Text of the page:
Cashing Out When You Leave College

by Camille Cabrera

For most college graduates, leaving college means a move to a new place. Take these steps to cash out whatever you can to help cover your new costs.

Graduation is certainly a time for celebration, but that doesn’t mean that you have to lose money as you walk across the stage. Here are a few tips that I wish I would have known prior to graduating in order to make the transition from college to adulthood a simpler and financially easier time.

Create a list of all dorm items that cost more than $100.

Take time to look around your dorm room about two months before graduation. Make a list of everything you purchased that is worth over $100, including textbooks. Put items on the list that you want to keep, like that microwave, as well as those you’ll likely part with, such as the mini refrigerator.

Consider shipping/moving costs if you live out of state.

If you live out of state or go to school internationally, it is important to be mindful of  the costs to ship large items or excessive luggage back home. In some circumstances it may be easier to sell an item and then purchase it again at home in order to avoid the hassle and extraordinary shipping charges, depending on the size and weight of the item.

Determine the resale value of your items.

Once you know what items you want to sell, go online and research prices. Look up what each item is selling for new as well as used. eBay can be a great resource for researching used item prices. It’s important to be price competitive with used items, but time is a factor. If you have time to wait for a good offer, price the item on the higher end. You can always accept a lower offer. Keep in mind that the more time you have to sell, the more likely you are to find a buyer willing to pay your asking price. It’s also important to let potential buyers know when they can expect to get the item from you if you need it for a few more days before meeting them or shipping to them.

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Determine the resale value of your items.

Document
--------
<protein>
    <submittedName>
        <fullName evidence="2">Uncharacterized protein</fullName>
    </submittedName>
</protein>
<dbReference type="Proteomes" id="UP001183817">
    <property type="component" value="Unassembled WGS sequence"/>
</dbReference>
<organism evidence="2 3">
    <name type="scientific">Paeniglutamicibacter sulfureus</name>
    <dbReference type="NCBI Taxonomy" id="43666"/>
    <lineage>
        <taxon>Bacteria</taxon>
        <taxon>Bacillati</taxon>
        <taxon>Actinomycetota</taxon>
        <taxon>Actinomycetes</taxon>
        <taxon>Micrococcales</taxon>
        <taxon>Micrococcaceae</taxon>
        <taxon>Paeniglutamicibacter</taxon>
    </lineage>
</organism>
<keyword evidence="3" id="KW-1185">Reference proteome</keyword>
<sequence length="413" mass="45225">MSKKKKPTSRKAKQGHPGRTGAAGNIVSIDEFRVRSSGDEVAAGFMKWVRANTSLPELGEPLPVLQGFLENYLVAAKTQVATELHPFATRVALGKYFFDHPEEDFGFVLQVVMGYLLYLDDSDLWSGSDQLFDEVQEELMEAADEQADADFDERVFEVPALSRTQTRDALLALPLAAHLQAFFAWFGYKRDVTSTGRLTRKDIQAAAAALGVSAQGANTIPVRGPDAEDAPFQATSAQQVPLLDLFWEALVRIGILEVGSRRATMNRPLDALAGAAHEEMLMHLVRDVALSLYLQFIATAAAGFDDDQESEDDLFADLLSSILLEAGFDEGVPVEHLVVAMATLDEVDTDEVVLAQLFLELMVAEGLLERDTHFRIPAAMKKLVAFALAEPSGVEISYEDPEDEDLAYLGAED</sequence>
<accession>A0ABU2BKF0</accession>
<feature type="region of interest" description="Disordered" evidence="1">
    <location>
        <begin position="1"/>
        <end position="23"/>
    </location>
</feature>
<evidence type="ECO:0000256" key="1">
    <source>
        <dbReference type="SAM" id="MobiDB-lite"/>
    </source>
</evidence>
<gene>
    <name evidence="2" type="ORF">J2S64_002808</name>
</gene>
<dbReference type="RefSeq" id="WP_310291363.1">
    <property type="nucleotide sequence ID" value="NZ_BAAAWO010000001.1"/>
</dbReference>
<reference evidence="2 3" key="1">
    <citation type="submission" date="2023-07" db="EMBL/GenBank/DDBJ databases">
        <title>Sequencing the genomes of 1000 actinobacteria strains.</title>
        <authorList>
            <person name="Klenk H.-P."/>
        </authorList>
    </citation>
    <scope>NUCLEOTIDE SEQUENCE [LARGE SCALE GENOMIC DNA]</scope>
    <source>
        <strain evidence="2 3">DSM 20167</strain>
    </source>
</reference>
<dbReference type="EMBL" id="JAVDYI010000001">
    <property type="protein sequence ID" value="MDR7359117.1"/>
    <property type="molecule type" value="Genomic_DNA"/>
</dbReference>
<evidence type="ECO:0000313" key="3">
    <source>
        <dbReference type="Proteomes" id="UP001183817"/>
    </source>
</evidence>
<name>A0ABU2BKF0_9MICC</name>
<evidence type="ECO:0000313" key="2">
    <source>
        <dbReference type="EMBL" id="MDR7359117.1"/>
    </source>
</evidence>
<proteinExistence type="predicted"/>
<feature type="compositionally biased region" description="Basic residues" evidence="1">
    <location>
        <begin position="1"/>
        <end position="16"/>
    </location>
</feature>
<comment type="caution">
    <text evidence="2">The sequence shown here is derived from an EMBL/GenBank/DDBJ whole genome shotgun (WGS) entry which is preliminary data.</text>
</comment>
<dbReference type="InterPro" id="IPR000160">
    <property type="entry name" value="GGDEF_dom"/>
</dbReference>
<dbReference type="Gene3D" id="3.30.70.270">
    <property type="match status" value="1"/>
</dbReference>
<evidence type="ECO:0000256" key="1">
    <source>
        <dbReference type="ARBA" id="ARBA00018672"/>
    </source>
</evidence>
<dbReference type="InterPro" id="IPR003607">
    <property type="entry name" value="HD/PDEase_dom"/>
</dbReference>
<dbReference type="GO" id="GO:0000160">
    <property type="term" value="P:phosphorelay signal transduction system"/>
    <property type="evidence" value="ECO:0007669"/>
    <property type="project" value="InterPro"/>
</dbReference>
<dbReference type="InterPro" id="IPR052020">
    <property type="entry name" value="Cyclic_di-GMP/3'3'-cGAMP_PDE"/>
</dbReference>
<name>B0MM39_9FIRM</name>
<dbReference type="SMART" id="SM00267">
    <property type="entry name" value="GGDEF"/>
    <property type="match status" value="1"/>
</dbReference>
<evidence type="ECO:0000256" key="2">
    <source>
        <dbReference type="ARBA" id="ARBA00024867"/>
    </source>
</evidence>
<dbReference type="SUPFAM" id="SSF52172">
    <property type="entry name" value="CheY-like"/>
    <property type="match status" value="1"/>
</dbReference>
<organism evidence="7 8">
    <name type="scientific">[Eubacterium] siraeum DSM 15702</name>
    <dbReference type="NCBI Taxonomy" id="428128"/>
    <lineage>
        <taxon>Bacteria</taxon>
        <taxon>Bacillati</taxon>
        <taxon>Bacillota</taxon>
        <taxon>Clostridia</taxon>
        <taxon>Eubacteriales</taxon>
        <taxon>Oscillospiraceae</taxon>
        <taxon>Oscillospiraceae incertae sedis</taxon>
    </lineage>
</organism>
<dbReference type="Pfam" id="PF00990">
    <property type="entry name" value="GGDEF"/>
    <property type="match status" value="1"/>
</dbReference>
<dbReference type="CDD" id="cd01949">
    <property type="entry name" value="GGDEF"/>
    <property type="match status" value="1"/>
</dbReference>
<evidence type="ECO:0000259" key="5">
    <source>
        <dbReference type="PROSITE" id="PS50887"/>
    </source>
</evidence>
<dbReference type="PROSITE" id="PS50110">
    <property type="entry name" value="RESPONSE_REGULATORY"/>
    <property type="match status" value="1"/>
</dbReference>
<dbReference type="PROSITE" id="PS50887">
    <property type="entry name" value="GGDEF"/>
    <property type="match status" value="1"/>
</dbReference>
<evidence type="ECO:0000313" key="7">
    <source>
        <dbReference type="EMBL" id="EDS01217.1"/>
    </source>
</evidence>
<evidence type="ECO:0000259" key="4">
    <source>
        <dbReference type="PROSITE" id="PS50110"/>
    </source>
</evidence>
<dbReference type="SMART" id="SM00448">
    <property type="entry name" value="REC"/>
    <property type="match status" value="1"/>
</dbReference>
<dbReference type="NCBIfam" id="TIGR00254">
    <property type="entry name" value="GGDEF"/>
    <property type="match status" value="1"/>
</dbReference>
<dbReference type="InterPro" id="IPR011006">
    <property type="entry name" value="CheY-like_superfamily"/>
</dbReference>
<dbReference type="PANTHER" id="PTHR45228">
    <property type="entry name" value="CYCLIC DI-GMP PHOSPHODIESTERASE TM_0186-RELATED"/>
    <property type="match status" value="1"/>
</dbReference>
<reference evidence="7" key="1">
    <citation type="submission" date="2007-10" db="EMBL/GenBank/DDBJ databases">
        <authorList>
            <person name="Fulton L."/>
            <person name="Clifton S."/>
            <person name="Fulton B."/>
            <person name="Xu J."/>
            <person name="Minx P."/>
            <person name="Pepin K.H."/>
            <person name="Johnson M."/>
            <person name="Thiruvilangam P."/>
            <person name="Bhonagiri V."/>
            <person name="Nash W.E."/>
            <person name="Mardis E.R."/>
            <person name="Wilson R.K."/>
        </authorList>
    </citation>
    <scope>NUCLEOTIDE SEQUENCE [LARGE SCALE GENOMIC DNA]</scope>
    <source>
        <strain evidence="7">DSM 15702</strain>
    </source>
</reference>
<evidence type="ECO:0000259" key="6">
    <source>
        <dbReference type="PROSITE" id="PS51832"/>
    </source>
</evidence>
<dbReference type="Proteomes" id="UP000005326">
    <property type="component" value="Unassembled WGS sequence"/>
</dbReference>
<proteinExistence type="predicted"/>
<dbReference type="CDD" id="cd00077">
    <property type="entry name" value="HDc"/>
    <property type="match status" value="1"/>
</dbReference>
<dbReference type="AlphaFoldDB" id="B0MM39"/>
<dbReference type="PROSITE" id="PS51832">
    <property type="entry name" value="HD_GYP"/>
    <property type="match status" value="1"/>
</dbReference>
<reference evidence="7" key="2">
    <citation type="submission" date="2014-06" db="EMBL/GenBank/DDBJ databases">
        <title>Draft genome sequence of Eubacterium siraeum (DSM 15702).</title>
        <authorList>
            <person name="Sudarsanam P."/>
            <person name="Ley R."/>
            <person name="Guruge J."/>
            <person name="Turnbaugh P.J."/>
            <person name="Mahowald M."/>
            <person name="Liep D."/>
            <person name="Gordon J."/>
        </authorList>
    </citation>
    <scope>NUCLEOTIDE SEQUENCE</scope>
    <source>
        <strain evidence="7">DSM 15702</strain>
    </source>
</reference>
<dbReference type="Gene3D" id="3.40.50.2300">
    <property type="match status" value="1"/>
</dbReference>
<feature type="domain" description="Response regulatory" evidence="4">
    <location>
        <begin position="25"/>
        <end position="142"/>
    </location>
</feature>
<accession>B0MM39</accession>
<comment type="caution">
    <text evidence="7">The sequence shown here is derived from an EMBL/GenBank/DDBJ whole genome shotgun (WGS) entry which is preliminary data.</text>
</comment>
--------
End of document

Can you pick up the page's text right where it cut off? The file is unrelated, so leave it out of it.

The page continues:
Once you know what items you want to sell, go online and research prices. Look up what each item is selling for new as well as used. eBay can be a great resource for researching used item prices. It’s important to be price competitive with used items, but time is a factor. If you have time to wait for a good offer, price the item on the higher end. You can always accept a lower offer. Keep in mind that the more time you have to sell, the more likely you are to find a buyer willing to pay your asking price. It’s also important to let potential buyers know when they can expect to get the item from you if you need it for a few more days before meeting them or shipping to them.

Join your school’s resale page (usually a student initiative).

Most schools have free and for sale pages,  many of them created by students. Search for social media pages and ask around at school to see if you need to be added to any private groups that are specifically for students to buy and sell their items.

Know where you’ll be living after graduation.

It’s important to know your housing situation in the coming months after graduation because that helps to determine if you need to keep any items. If your future kitchen has a fridge, then maybe it’s time to sell your mini fridge. What if there is no air conditioning? Then you might need to weigh the financial benefits of keeping your current fan or buying a new one.

Make note of any items you will need to buy after moving.

If you find that you want a television or a need a bed for your new place, then it’s probably best to put the money from the sold items into buying new items. Although moving is expensive, anticipating future costs helps to put reselling items into perspective.

Resell those old text books!

Although it can feel like an afterthought, I promise selling text books pays off. Since they are expensive, they are highly sought after by many students. The only catch is that since books are very specific, you might have better luck reselling books by placing them on multiple sites at one time to see if a larger market makes the difference.

Reviewed April 2019

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